August 22, 2008 The Pump Handle 1Comment

With the presidential contest heating up, bloggers’ thoughts turn to U.S. healthcare reform:


At Enviroblog, Amanda enumerates problems with FDA’s draft assessment on BPA, while Jovana points out that the failure of two California measures to keep BPA and PFOA out of children’s products leave parents relying on Wal-Mart and Burger King to keep those chemicals out of their kids’ bodies.

Niko Karvounis and Maggie Mahar at Health Beat provide a grim, detailed picture of the toll of war on members of the U.S. military.

Julie Ferguson at Workers’ Comp Insider explores court rulings on suicides related to workplace injuries, providing a reminder of how important it is to address pain and depression in injury recovery plans.

Rachel Nugent at Global Health Policy considers the implications of the growing world population, which is projected to pass seven billion in 2012.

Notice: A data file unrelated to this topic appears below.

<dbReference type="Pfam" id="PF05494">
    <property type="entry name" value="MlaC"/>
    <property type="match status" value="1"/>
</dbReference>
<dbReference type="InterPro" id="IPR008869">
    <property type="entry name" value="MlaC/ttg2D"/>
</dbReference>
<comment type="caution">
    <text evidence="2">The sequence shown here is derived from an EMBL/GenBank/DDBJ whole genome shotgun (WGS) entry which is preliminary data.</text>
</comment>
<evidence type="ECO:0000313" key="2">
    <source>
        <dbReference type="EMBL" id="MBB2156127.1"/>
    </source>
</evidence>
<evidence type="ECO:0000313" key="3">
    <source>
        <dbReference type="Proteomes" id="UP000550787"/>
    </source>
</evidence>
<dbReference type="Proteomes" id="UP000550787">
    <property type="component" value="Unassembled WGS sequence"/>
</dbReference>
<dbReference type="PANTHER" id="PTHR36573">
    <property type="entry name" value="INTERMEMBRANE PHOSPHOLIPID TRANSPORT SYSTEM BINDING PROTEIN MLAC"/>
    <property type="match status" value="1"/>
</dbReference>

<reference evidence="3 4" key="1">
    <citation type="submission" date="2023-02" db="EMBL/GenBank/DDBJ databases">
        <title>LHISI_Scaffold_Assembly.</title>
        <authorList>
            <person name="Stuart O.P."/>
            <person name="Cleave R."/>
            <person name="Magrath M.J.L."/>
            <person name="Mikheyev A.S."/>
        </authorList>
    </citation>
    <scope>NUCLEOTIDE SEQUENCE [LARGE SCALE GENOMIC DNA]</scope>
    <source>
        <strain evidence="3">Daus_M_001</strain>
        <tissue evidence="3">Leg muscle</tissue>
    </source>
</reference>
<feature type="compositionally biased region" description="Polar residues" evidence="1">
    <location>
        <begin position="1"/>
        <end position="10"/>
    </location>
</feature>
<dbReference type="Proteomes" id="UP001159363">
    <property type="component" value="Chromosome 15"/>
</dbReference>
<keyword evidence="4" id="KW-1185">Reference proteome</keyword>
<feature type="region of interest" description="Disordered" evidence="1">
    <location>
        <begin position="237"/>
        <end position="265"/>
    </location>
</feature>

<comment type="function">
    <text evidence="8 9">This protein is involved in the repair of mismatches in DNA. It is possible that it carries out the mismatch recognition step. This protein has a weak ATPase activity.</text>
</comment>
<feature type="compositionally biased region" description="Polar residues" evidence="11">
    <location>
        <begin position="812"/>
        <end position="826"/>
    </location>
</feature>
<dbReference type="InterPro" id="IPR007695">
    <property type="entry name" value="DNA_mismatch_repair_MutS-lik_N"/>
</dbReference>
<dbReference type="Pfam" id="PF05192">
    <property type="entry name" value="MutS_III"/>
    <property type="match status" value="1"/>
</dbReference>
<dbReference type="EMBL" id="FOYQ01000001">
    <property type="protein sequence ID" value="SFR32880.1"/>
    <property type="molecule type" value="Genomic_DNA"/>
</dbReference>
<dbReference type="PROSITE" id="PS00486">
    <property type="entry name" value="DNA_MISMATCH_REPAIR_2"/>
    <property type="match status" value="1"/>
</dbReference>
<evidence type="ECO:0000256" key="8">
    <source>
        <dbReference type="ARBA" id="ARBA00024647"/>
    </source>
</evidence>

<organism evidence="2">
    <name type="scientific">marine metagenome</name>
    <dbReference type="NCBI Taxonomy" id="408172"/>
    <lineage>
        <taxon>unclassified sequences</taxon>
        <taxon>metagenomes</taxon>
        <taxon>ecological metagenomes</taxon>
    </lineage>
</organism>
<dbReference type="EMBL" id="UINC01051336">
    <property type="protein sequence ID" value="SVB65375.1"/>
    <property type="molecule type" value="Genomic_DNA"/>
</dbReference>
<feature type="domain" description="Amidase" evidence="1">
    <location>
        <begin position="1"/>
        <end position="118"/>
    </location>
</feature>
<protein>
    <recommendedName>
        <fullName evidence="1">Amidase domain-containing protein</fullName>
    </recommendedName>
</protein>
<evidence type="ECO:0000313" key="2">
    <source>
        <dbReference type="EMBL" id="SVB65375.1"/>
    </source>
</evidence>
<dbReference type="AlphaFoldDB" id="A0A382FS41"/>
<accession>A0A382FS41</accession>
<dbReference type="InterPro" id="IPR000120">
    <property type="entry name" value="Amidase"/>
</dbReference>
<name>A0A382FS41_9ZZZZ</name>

Ed Yong at Not Exactly Rocket Science brings us the good news from a recent study: more people living to extreme old age doesn’t necessarily mean soaring rates of costly dependence on caregivers and society.

Chris Mooney at Science Progress fact-checks the claim that U.S. institutions are producing fewer scientists, and offers a different explanation of what’s wrong with our scientific workforce.

Alicia Mundy at WSJ’s Health Blog revisits the Supreme Court case Wyeth v. Levine, in which the justices will decide whether FDA approval of a drug shields manufacturers from liability claims, in light of a New England Journal of Medicine editorial that argues against this kind of preemption.

One thought on “Friday Blog Roundup

  1. Not a blog, but interesting nonetheless, especially considering the nationwide trend of increasing acceptable thresholds of exposure to harmful substances. It appears that there is a push to promote cleaner rivers in Oregon by changing the assumptions about people’s fish consumptions. Oregon’s current water quality standards assume people eat about 17.5 grams (0.62 ounces) of fish a day. The proposed standard would boost that to 175 grams (6.2 ounces) a day, just shy of a typical meal. This would lead to more restrictive standards in water quality, but would also more closely match typical fish consumption in the state.

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